The justification of the doctrine of separability should be considered when discussing its scope of application. The justification for the doctrine of separability can be divided into three factors: (a) The commercial parties’ expectations. Parties to arbitration agreements generally “intended to require arbitration of any dispute not otherwise settled, including disputes over the validity of the contract or treaty. (b) Justice and efficiency in commerce. Without the separability doctrine, “it would always be open to a party to an agreement containing an arbitration clause to vitiate its arbitration obligation by the simple expedient of declaring the agreement void.” and (c) Nature of the arbitration agreement.[13] The arbitration agreement is a procedural contract, different from the substantive underlying contract in function. If these justifications still exist in the contract formation issue, the doctrine of separability should be applied.

It is necessary to distinguish the contract formation issue and contract validity issue, especially the substantive validity issue, when discussing the applicability of those justifications. The contract formation issue concerns whether parties have agreed on a contract. The ground to challenge the formation of a contract would be that the parties never agree on something, or the legal condition for the formation is not satisfied. The contract substantive validity issue is where the parties have agreed on a contract, but one party argue that the agreement is invalidated because the true intent is tainted. The grounds to challenge the substantive validity would be that even if the parties have reached an agreement, the agreement is not valid because of duress, fraud, lack of capacity or illegality. The formation and validity issues are two different stages of examining whether the parties have concluded a valid contract. The validity issue would only occur after the formation of the contract. In other words, an agreement can be valid or invalid only if the agreement exists.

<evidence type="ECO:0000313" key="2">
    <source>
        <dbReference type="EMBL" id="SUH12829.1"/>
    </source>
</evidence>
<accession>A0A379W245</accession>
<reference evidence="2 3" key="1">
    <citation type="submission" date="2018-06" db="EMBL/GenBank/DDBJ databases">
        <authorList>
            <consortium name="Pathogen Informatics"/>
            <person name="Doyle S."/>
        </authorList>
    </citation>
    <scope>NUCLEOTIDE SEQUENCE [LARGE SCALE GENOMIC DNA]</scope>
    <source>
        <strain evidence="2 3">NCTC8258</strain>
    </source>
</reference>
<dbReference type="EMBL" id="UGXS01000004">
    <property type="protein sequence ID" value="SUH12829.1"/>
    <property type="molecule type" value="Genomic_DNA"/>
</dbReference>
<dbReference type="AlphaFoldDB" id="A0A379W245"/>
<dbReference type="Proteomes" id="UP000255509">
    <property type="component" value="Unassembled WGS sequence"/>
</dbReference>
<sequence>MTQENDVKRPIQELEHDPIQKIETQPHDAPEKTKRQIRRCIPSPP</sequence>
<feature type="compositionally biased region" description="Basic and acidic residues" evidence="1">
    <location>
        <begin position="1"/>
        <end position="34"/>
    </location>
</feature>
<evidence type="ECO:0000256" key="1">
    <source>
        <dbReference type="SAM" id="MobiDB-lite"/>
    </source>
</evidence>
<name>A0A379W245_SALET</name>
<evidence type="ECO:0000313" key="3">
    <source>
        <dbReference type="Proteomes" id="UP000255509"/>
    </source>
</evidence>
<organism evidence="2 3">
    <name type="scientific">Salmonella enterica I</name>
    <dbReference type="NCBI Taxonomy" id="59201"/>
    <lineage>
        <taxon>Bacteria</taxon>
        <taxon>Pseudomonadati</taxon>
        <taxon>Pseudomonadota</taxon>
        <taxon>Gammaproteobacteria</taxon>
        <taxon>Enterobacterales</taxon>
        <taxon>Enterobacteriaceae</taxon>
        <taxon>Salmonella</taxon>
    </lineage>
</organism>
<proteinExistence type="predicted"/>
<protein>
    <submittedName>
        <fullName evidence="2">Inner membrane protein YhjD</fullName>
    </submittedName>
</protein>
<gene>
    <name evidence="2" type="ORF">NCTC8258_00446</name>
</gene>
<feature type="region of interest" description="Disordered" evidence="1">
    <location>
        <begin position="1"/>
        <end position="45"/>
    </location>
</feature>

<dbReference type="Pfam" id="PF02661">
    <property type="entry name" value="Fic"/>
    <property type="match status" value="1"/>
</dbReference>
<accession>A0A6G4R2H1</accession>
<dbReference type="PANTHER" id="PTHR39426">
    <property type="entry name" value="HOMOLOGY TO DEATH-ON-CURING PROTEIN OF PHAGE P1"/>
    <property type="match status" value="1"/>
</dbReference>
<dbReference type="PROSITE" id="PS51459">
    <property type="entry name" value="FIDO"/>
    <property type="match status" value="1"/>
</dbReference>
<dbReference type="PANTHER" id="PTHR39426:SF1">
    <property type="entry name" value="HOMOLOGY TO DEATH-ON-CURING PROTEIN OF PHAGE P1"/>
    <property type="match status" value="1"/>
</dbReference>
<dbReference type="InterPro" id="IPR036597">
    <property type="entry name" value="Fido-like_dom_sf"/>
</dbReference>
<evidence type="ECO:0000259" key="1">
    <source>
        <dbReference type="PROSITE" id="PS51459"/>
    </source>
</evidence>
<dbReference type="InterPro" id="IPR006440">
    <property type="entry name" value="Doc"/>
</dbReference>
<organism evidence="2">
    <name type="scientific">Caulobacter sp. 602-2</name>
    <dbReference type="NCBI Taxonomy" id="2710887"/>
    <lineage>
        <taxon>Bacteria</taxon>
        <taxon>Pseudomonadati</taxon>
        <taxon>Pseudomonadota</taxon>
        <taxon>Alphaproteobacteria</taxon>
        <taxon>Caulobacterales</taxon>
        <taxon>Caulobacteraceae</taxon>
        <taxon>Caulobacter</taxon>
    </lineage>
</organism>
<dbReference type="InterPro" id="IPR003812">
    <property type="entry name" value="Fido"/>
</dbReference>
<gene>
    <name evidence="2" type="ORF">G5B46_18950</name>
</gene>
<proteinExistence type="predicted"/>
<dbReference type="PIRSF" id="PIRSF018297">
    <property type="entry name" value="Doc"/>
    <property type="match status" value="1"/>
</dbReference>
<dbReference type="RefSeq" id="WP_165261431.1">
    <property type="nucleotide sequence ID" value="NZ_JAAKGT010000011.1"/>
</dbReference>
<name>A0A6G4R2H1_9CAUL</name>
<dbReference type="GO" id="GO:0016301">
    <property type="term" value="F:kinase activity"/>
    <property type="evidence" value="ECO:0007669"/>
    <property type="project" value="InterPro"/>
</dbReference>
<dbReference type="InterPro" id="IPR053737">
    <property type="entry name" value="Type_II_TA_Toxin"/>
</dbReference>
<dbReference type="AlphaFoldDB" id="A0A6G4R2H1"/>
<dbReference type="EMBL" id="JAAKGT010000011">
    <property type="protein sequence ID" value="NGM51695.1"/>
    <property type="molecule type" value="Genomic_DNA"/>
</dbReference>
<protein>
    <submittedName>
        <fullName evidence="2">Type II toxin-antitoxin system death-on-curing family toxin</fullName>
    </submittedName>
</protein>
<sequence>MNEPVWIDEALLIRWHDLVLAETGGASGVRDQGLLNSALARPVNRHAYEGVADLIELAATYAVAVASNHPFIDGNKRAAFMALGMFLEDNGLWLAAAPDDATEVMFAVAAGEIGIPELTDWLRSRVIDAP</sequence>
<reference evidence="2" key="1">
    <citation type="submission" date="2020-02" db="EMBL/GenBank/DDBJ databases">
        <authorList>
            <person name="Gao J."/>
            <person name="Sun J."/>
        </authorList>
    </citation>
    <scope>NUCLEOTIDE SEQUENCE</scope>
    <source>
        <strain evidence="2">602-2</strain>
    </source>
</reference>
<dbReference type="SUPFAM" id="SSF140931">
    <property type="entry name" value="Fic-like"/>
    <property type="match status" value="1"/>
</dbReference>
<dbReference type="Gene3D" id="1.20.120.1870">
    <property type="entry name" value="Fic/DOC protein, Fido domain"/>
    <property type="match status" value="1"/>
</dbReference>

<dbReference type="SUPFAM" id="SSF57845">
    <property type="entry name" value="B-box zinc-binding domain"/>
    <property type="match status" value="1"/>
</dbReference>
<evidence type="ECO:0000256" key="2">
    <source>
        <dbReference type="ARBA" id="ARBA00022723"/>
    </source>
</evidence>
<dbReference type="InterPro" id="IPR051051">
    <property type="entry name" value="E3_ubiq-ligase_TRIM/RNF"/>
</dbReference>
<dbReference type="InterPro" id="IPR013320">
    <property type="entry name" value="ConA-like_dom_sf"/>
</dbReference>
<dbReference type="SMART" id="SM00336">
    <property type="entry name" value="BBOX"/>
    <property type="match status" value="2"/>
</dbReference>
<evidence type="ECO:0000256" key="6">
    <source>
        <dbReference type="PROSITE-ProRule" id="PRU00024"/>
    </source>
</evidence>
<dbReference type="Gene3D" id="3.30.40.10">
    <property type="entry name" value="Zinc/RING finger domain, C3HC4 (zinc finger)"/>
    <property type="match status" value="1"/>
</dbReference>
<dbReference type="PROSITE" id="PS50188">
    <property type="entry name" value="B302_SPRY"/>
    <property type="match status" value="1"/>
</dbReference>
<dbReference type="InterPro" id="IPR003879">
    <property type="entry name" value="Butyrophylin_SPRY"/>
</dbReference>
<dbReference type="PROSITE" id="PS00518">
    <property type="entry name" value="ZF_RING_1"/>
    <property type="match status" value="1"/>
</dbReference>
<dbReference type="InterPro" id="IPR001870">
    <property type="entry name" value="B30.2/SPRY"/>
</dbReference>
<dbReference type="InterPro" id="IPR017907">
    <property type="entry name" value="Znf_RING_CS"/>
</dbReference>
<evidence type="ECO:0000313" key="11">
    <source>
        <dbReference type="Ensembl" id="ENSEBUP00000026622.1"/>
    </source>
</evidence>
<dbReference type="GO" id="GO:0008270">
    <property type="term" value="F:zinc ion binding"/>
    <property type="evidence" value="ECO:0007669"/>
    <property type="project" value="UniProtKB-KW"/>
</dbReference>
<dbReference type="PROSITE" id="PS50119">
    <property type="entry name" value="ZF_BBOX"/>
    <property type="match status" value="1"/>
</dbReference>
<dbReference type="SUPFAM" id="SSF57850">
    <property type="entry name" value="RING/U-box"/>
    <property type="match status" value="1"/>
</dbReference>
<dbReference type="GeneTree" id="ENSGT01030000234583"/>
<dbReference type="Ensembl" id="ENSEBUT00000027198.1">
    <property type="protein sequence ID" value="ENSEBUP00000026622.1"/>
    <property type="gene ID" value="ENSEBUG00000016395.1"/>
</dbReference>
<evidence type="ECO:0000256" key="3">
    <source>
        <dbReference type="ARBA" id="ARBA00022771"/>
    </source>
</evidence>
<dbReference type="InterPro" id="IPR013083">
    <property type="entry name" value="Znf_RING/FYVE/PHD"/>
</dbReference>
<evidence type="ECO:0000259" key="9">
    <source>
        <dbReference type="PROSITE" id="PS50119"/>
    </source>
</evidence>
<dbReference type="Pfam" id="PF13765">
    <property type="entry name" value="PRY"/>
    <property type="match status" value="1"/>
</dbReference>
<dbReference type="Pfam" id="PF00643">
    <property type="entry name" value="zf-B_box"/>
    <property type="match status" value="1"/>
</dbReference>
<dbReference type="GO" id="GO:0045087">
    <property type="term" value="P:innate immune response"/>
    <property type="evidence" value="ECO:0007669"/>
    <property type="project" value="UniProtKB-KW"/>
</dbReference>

It is argued that separability should be applicable to the formation of contract. Firstly, separability satisfies the parties expectation where most commercial parties expect a one-stop solution to their dispute, irrespective of whether it is for breach of contract, invalidity or formation. Furthermore,  the application of separability would achieve justice and efficiency in commerce. Separability is necessary to prevent the party from vitiating the arbitration obligation by simply declaring a contract not concluded. In short, since the justifications still stand in the issue of contract formation, separability should also apply in such an issue.

The English Court of Appeal rejected the application of separability in the formation of contract holding the parties’ challenge to the existence of the main contract would generally constitute a challenge to the arbitration clause. However, the same argument may apply for invalidity of the underlying contract. Since the arbitration agreement is indeed concluded in the same circumstances as the underlying contract the challenging to the validity of the contract may also challenge the validity of the arbitration clause, while separability still applies. On the contrary, the Chinese approach probably is more realistic. The SPC ruled that separability applies where the formation of the underlying contract is disputed. But before referring the dispute to arbitration, the SPC separately considered the formation of the arbitration clause. Only after being satisfied the arbitration clause is prima facie concluded, the court declined jurisdiction and referred the parties to arbitration.


[1] Ronan Feehily, Separability in international commercial arbitration; confluence, conflict and the appropriate limitations in the development and application of the doctrine, 34 Arbitration International 355 (2018), p. 356.